Diabetes Support and Mangament
Helping individuals and their families manage diabetes has been my mission since the day I was diagnosed with diabetes 29 years ago. My experiences living with diabetes and treating people with diabetes have taught me the following:
1. It is not the end of the world, with the right Care and Education you will be on top of your game in no time.
2. Diabetes is a manageable disease. Learning the basics of diabetes management will allow you to live a healthy and productive life.
3. Knowledge is power. I know you have heard this before, but it is so true; the more you inform yourself and act on the knowledge you have acquired, the better you will be.
4. Seek the support of a diabetes care and education specialist (DCES). They are the leaders in diabetes care and education.
5. Make an appointment with a registered dietitian "RD." Remember, look for the credentials of RD. A registered dietitian/nutritionist is a food and nutrition expert who has met academic and professional requirements including earned a bachelor's and many times a master's degree with course work approved by the Accreditation Council for Education in Nutrition and Dietetics (ACEND) of the Academy of Nutrition and Dietetics. And by the way, many RD's are also a diabetes care and education specialist (DCES).
6. Treating diabetes aggressively in the early years will make a difference later in life. Studies show that early aggressive diabetes management reduces diabetes complications later on in life.
7. Make physical activity part of your daily routine. Whether you walk, run, swim, play team sports, dance, row, bike, it does not matter. You should do 20 minutes or more of non-stop physical activity each day.
8. You do not have to be perfect when it comes to managing your diabetes. Being perfect does not excite in diabetes management. You will have days when your sugar is within range, days when your sugar is not so good, and days when your sugar is just not behaving no matter what you do. It’s part of living with diabetes,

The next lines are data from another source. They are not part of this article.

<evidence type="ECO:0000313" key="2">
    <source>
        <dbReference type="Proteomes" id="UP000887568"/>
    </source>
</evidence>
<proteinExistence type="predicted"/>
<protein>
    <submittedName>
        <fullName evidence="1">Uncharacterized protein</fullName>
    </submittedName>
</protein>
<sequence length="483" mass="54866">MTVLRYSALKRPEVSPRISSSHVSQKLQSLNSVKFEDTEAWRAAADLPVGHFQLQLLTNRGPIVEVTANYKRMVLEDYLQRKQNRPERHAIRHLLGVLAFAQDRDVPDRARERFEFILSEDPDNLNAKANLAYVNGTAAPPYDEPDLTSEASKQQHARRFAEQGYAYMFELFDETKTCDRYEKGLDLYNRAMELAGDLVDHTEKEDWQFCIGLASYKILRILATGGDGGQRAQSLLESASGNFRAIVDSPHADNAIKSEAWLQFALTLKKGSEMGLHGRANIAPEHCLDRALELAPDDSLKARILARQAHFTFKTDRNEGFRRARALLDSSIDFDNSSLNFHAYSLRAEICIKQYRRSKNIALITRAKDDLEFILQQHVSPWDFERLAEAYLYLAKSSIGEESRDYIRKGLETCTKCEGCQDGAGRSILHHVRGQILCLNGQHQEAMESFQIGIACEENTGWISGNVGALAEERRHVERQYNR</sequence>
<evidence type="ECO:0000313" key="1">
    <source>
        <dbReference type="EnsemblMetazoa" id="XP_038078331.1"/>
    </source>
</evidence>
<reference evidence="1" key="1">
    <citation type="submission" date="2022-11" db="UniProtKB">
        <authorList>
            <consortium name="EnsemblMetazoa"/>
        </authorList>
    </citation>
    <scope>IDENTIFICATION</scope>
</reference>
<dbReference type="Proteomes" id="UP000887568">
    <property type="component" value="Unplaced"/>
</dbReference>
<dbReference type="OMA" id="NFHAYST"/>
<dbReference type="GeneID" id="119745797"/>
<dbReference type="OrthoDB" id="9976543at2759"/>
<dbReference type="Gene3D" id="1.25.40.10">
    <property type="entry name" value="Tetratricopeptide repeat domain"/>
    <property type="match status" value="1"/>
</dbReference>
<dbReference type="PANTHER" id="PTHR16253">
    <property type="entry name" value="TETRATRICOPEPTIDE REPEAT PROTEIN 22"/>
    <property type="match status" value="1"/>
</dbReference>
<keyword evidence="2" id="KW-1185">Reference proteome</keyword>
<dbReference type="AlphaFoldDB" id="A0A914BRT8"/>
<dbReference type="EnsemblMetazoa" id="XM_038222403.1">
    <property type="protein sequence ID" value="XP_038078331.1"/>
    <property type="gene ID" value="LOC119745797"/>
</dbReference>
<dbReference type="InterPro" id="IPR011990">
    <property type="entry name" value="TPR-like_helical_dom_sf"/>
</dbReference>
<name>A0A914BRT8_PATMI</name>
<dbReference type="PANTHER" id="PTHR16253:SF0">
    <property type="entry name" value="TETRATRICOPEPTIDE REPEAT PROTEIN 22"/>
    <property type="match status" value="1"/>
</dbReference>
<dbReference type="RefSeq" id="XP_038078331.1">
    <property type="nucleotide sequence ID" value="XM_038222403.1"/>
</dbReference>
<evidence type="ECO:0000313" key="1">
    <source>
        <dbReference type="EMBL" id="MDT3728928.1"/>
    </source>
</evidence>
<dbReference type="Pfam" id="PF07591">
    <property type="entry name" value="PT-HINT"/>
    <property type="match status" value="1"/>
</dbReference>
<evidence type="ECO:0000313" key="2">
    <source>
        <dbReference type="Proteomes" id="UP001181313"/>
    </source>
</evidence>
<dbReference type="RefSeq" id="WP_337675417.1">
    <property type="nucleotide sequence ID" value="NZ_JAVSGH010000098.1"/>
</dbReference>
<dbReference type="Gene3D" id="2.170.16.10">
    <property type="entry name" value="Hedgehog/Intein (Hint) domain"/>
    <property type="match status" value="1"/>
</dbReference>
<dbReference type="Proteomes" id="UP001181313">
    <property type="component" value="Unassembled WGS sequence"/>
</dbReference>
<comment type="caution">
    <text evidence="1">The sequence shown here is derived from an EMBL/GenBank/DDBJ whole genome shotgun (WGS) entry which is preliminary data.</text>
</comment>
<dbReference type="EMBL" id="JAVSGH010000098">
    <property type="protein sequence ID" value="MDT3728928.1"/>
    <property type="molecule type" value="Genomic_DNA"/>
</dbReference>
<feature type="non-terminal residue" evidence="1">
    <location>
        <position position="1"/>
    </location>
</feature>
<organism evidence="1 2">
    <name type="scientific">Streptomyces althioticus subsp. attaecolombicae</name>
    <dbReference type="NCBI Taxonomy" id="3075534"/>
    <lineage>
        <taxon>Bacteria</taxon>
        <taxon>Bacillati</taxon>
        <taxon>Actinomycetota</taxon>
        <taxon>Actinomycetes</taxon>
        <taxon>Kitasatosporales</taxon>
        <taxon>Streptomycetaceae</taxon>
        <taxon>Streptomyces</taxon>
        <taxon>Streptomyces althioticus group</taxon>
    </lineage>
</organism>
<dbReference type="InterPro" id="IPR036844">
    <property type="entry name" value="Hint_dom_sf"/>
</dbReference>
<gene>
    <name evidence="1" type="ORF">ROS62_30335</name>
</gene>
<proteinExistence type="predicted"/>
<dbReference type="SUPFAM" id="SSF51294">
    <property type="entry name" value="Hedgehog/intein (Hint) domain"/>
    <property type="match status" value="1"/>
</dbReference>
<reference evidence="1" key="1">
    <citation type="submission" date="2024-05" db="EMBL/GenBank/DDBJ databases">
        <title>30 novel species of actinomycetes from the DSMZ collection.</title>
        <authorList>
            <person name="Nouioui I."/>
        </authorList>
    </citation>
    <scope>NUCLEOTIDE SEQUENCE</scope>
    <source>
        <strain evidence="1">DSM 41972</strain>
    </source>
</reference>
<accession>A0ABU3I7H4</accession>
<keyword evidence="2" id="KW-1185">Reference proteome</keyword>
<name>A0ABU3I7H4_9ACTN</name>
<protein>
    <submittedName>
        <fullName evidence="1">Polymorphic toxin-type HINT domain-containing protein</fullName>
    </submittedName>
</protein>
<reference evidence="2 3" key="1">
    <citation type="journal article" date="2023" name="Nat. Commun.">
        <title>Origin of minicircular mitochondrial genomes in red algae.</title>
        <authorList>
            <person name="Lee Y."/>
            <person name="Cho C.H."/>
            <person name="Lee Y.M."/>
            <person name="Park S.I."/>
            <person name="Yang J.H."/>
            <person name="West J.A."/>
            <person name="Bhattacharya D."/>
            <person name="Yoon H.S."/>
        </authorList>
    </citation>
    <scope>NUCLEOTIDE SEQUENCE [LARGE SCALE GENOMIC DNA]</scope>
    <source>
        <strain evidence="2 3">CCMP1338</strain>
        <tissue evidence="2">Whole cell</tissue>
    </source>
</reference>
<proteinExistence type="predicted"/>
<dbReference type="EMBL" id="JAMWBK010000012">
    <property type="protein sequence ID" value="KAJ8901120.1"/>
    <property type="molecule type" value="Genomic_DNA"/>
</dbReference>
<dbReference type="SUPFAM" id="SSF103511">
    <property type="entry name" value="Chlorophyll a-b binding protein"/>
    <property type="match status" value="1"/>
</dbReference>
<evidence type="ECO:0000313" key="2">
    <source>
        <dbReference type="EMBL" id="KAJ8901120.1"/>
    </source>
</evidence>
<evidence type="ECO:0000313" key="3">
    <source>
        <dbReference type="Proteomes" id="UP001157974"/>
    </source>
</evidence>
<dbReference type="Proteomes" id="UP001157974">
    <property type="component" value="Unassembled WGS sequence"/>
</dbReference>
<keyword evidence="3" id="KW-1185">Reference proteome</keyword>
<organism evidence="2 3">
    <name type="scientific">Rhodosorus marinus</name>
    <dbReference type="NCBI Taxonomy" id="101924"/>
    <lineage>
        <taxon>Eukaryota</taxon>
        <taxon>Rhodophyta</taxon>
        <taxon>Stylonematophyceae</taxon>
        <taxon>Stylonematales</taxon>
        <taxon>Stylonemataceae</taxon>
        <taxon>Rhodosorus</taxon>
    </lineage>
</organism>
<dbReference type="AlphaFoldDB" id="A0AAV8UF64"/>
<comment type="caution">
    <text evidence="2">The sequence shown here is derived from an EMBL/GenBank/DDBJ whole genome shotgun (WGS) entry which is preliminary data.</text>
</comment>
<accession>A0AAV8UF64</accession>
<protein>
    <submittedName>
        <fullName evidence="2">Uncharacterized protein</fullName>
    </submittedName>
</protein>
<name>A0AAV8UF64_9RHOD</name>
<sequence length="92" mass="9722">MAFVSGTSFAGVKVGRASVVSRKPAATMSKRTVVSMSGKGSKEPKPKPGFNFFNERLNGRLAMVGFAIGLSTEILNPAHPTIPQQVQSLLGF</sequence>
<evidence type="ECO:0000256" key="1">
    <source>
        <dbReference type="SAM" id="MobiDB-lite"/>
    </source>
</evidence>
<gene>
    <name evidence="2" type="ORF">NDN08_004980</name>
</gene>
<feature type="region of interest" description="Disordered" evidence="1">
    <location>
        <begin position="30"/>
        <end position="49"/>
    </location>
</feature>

9. Keep abreast of all the latest technology in diabetes care; it changes quickly, and it is useful to know the new things that are coming out that can make the management of your diabetes much easier. Subscribe to diabetes magazines like "Diabetes Self-Management" and "Diabetes Forecast" and other magazines that provide you with all kinds of great information on keeping your diabetes in check.
10. Write down your list of questions for your next appointment with your health care provider. When living with such a challenging condition like diabetes, you always have questions. This is especially true in the early years with diabetes.
11. Remember, you are the one living with diabetes 24/7 if you feel something is not right to talk with your health care provider.
12. Know your numbers whether you're checking your sugar with a glucose meter or with a continuous glucose monitoring device, allow your diabetes team to review this data so you and your diabetes team can decide on how to improve your blood sugar.
13. Diabetes management is a fulltime job; this can lead to "diabetes burnout." If you feel overwhelmed and are feeling out of sorts or just tired of the amount of work that diabetes demands of you, remember that these feelings are temporary, but if these feelings are not going away, seek professional help.